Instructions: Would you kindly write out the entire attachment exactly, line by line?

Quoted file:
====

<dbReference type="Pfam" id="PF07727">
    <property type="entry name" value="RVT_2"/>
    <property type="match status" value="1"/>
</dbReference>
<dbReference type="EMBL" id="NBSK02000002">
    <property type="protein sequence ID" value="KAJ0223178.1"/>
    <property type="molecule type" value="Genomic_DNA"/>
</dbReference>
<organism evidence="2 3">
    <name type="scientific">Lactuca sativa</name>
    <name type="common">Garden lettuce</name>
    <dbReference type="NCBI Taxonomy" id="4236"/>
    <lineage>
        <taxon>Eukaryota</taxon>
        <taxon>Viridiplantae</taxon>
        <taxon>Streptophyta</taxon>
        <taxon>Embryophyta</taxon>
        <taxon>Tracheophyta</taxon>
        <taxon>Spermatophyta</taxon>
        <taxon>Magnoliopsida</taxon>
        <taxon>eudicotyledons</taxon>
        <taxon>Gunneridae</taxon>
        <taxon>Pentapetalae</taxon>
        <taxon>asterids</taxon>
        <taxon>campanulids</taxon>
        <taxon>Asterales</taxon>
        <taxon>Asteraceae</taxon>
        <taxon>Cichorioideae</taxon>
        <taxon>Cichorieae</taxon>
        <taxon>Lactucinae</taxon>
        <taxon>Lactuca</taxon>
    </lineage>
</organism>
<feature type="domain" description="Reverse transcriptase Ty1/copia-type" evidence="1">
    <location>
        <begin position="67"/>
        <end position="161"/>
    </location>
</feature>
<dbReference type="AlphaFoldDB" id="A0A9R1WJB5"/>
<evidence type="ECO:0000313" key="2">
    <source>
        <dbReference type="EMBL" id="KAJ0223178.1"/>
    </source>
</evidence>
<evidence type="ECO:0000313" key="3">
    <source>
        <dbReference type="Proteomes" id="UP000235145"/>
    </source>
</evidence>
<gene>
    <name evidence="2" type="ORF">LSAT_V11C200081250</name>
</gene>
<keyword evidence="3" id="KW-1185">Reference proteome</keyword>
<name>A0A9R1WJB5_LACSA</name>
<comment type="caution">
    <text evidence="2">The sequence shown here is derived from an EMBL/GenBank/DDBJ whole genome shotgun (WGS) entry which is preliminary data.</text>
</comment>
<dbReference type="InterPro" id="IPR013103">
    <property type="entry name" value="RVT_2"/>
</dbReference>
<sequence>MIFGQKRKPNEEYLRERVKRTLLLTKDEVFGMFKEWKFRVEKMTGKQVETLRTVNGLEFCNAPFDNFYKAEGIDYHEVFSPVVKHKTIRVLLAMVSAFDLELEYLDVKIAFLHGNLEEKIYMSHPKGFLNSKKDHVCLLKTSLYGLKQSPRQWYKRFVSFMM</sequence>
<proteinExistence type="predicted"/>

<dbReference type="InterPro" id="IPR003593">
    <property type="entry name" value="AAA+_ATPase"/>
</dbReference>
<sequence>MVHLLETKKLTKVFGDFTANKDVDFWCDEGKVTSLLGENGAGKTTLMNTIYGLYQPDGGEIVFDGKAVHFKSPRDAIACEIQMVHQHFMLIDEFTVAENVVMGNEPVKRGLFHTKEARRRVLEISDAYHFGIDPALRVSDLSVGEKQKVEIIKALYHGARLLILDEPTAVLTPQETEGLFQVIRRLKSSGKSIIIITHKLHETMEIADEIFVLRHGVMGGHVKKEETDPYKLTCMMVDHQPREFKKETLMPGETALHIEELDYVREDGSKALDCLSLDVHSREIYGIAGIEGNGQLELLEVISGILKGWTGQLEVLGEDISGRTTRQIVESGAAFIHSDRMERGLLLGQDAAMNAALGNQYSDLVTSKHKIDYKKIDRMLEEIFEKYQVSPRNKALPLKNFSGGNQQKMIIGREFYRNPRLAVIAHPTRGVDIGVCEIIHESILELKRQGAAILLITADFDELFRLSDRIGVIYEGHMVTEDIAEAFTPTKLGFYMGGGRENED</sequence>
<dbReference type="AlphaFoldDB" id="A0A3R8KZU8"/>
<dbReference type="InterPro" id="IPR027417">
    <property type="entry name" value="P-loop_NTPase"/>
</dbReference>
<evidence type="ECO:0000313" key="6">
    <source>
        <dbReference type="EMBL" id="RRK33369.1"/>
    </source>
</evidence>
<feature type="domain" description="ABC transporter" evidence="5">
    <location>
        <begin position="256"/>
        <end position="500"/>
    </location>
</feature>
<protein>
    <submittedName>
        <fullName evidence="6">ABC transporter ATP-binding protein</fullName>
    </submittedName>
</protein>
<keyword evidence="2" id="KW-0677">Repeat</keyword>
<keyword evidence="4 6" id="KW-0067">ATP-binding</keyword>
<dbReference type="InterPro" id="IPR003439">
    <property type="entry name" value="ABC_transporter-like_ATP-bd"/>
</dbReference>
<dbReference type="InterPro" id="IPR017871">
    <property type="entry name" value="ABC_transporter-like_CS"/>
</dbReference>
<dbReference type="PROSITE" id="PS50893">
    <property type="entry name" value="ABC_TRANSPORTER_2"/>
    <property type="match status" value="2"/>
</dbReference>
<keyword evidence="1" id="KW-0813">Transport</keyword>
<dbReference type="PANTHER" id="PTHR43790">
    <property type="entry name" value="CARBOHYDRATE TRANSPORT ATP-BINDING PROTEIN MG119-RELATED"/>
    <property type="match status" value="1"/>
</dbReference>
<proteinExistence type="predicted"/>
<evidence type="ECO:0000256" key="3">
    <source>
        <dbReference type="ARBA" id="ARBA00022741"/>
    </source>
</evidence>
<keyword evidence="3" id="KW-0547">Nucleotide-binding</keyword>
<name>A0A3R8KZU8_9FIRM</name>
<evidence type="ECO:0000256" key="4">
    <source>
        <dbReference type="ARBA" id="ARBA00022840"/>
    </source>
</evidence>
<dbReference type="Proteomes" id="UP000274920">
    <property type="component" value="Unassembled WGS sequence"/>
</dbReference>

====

<dbReference type="Pfam" id="PF07727">
    <property type="entry name" value="RVT_2"/>
    <property type="match status" value="1"/>
</dbReference>
<dbReference type="EMBL" id="NBSK02000002">
    <property type="protein sequence ID" value="KAJ0223178.1"/>
    <property type="molecule type" value="Genomic_DNA"/>
</dbReference>
<organism evidence="2 3">
    <name type="scientific">Lactuca sativa</name>
    <name type="common">Garden lettuce</name>
    <dbReference type="NCBI Taxonomy" id="4236"/>
    <lineage>
        <taxon>Eukaryota</taxon>
        <taxon>Viridiplantae</taxon>
        <taxon>Streptophyta</taxon>
        <taxon>Embryophyta</taxon>
        <taxon>Tracheophyta</taxon>
        <taxon>Spermatophyta</taxon>
        <taxon>Magnoliopsida</taxon>
        <taxon>eudicotyledons</taxon>
        <taxon>Gunneridae</taxon>
        <taxon>Pentapetalae</taxon>
        <taxon>asterids</taxon>
        <taxon>campanulids</taxon>
        <taxon>Asterales</taxon>
        <taxon>Asteraceae</taxon>
        <taxon>Cichorioideae</taxon>
        <taxon>Cichorieae</taxon>
        <taxon>Lactucinae</taxon>
        <taxon>Lactuca</taxon>
    </lineage>
</organism>
<feature type="domain" description="Reverse transcriptase Ty1/copia-type" evidence="1">
    <location>
        <begin position="67"/>
        <end position="161"/>
    </location>
</feature>
<dbReference type="AlphaFoldDB" id="A0A9R1WJB5"/>
<evidence type="ECO:0000313" key="2">
    <source>
        <dbReference type="EMBL" id="KAJ0223178.1"/>
    </source>
</evidence>
<evidence type="ECO:0000313" key="3">
    <source>
        <dbReference type="Proteomes" id="UP000235145"/>
    </source>
</evidence>
<gene>
    <name evidence="2" type="ORF">LSAT_V11C200081250</name>
</gene>
<keyword evidence="3" id="KW-1185">Reference proteome</keyword>
<name>A0A9R1WJB5_LACSA</name>
<comment type="caution">
    <text evidence="2">The sequence shown here is derived from an EMBL/GenBank/DDBJ whole genome shotgun (WGS) entry which is preliminary data.</text>
</comment>
<dbReference type="InterPro" id="IPR013103">
    <property type="entry name" value="RVT_2"/>
</dbReference>
<sequence>MIFGQKRKPNEEYLRERVKRTLLLTKDEVFGMFKEWKFRVEKMTGKQVETLRTVNGLEFCNAPFDNFYKAEGIDYHEVFSPVVKHKTIRVLLAMVSAFDLELEYLDVKIAFLHGNLEEKIYMSHPKGFLNSKKDHVCLLKTSLYGLKQSPRQWYKRFVSFMM</sequence>
<proteinExistence type="predicted"/>

<dbReference type="InterPro" id="IPR003593">
    <property type="entry name" value="AAA+_ATPase"/>
</dbReference>
<sequence>MVHLLETKKLTKVFGDFTANKDVDFWCDEGKVTSLLGENGAGKTTLMNTIYGLYQPDGGEIVFDGKAVHFKSPRDAIACEIQMVHQHFMLIDEFTVAENVVMGNEPVKRGLFHTKEARRRVLEISDAYHFGIDPALRVSDLSVGEKQKVEIIKALYHGARLLILDEPTAVLTPQETEGLFQVIRRLKSSGKSIIIITHKLHETMEIADEIFVLRHGVMGGHVKKEETDPYKLTCMMVDHQPREFKKETLMPGETALHIEELDYVREDGSKALDCLSLDVHSREIYGIAGIEGNGQLELLEVISGILKGWTGQLEVLGEDISGRTTRQIVESGAAFIHSDRMERGLLLGQDAAMNAALGNQYSDLVTSKHKIDYKKIDRMLEEIFEKYQVSPRNKALPLKNFSGGNQQKMIIGREFYRNPRLAVIAHPTRGVDIGVCEIIHESILELKRQGAAILLITADFDELFRLSDRIGVIYEGHMVTEDIAEAFTPTKLGFYMGGGRENED</sequence>
<dbReference type="AlphaFoldDB" id="A0A3R8KZU8"/>
<dbReference type="InterPro" id="IPR027417">
    <property type="entry name" value="P-loop_NTPase"/>
</dbReference>
<evidence type="ECO:0000313" key="6">
    <source>
        <dbReference type="EMBL" id="RRK33369.1"/>
    </source>
</evidence>
<feature type="domain" description="ABC transporter" evidence="5">
    <location>
        <begin position="256"/>
        <end position="500"/>
    </location>
</feature>
<protein>
    <submittedName>
        <fullName evidence="6">ABC transporter ATP-binding protein</fullName>
    </submittedName>
</protein>
<keyword evidence="2" id="KW-0677">Repeat</keyword>
<keyword evidence="4 6" id="KW-0067">ATP-binding</keyword>
<dbReference type="InterPro" id="IPR003439">
    <property type="entry name" value="ABC_transporter-like_ATP-bd"/>
</dbReference>
<dbReference type="InterPro" id="IPR017871">
    <property type="entry name" value="ABC_transporter-like_CS"/>
</dbReference>
<dbReference type="PROSITE" id="PS50893">
    <property type="entry name" value="ABC_TRANSPORTER_2"/>
    <property type="match status" value="2"/>
</dbReference>
<keyword evidence="1" id="KW-0813">Transport</keyword>
<dbReference type="PANTHER" id="PTHR43790">
    <property type="entry name" value="CARBOHYDRATE TRANSPORT ATP-BINDING PROTEIN MG119-RELATED"/>
    <property type="match status" value="1"/>
</dbReference>
<proteinExistence type="predicted"/>
<evidence type="ECO:0000256" key="3">
    <source>
        <dbReference type="ARBA" id="ARBA00022741"/>
    </source>
</evidence>
<keyword evidence="3" id="KW-0547">Nucleotide-binding</keyword>
<name>A0A3R8KZU8_9FIRM</name>
<evidence type="ECO:0000256" key="4">
    <source>
        <dbReference type="ARBA" id="ARBA00022840"/>
    </source>
</evidence>
<dbReference type="Proteomes" id="UP000274920">
    <property type="component" value="Unassembled WGS sequence"/>
</dbReference>